He’s gone and had second and third helpings of a big ol’ bowl of crazy.

The very existence of people with a natural tendency to doubt unlikely claims has angered Mike Adams into such a lather that he’s posted another furious piece about those damnable “skeptics”. Specifically, he’s listed a selection of things they believe, and invited his audience to join in his ridicule.

Reading this list, it seems that Mike Adams is either clinically moronic, delusional to the point of borderline psychosis, a fictional character being played as some sort of really annoying performance art, or just a liar. For whatever reason, he’s talking utter bullshit.

His very first point:

Skeptics believe that ALL vaccines are safe and effective (even if they’ve never been tested),

Okay, let me stop you right there. I’ve been immersing myself in the skeptical community for several years now, and engaging actively in it for more than the two years I’ve kept this blog, and I have never heard this belief being expressed, by anyone. Even if there are some loons out there with this kind of bizarre fundamentalism toward vaccines, it is categorically not the standard skeptical view. It’s such a fringe idea, if it exists at all, that I’ve never heard of it.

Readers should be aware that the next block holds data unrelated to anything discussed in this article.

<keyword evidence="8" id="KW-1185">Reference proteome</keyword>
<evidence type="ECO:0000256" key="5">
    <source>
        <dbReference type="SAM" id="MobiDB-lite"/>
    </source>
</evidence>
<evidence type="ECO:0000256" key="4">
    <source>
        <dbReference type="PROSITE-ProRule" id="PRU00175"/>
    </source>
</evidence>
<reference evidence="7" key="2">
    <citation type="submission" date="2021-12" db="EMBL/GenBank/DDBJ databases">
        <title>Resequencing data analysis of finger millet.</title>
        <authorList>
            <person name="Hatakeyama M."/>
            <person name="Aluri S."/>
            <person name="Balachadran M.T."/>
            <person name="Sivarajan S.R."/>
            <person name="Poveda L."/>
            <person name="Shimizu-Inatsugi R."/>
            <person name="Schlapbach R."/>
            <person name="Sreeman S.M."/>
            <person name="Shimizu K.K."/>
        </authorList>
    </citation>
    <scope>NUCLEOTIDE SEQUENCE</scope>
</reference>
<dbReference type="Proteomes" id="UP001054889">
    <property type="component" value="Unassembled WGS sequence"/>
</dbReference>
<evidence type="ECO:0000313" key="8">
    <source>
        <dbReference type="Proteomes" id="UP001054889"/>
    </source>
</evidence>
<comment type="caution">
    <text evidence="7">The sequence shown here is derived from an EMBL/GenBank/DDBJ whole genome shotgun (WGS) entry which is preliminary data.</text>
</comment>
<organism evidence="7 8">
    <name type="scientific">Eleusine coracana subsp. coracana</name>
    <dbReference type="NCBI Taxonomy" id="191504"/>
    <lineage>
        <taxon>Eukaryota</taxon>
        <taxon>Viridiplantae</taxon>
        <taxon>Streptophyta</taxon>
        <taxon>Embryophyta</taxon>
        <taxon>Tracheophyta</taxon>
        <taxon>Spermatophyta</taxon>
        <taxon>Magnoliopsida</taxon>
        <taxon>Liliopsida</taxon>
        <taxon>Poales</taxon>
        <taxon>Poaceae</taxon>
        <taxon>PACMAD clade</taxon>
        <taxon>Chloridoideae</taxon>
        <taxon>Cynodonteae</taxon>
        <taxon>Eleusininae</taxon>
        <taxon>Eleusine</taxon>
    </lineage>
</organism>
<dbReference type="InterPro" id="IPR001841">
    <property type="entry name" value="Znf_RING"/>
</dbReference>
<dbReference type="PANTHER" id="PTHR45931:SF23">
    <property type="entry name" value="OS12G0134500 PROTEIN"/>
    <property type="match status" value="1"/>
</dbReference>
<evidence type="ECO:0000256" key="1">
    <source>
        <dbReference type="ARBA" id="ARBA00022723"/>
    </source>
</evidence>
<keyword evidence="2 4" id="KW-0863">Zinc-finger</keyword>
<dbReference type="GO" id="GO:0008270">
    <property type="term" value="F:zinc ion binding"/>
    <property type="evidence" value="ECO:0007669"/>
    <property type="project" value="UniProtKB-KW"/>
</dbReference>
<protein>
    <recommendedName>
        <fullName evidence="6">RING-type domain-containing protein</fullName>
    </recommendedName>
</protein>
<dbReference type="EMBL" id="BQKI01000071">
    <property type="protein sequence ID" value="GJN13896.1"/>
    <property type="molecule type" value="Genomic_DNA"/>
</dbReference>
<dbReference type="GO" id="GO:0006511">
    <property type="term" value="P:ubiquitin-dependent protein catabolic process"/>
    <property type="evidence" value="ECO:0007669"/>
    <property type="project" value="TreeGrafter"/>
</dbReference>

I’m not going to quote any more of this crap. It never gets any smarter than that. He’s already been thoroughly and awesomely fisked by both Orac and Steve Novella, and the line-by-line dissection that I might have done if my day was about three hours longer has been adeptly handled by someone who I’m pretty sure is not Summer Glau, whatever they may say.

But because I’m feeling sarcastic, here’s some information you might be interested in. I “did a little research” myself, and I bring you a list which I promise will be just as informative and well-researched as Mike Adams’ own run-down, and which will cite just as many sources.

What “Mike Adams” really believes about vaccines, medicine, consciousness, and the universe

– Mike Adams believes that ALL skeptics eat babies. He knows the only reason they don’t blog about their Sunday dinners more often is because they’re hiding the truth and don’t want to scare any more delicious babies away.

– Mike Adams believes that ALL medicines approved or endorsed by anyone with an actual medical degree will interfere with the body’s natural ability to ride unicorns over rainbows.

– Mike Adams does not believe that the bodies of living organisms are composed of cells. He thinks that microscopes are orchestrating a conspiracy against him, and every biologist of the last 150 years is in on it with them.

– Mike Adams believes that ALL chemicals want to give his grandmother cat-AIDS. When he sees any potentially consumable object with a chemical composition based on ANY of the elements of the periodic table, he will destroy it by any means necessary. He is currently researching ways in which food may be sourced from entirely new forms of non-chemical matter.

– Mike Adams is so very hungry.

That’ll do.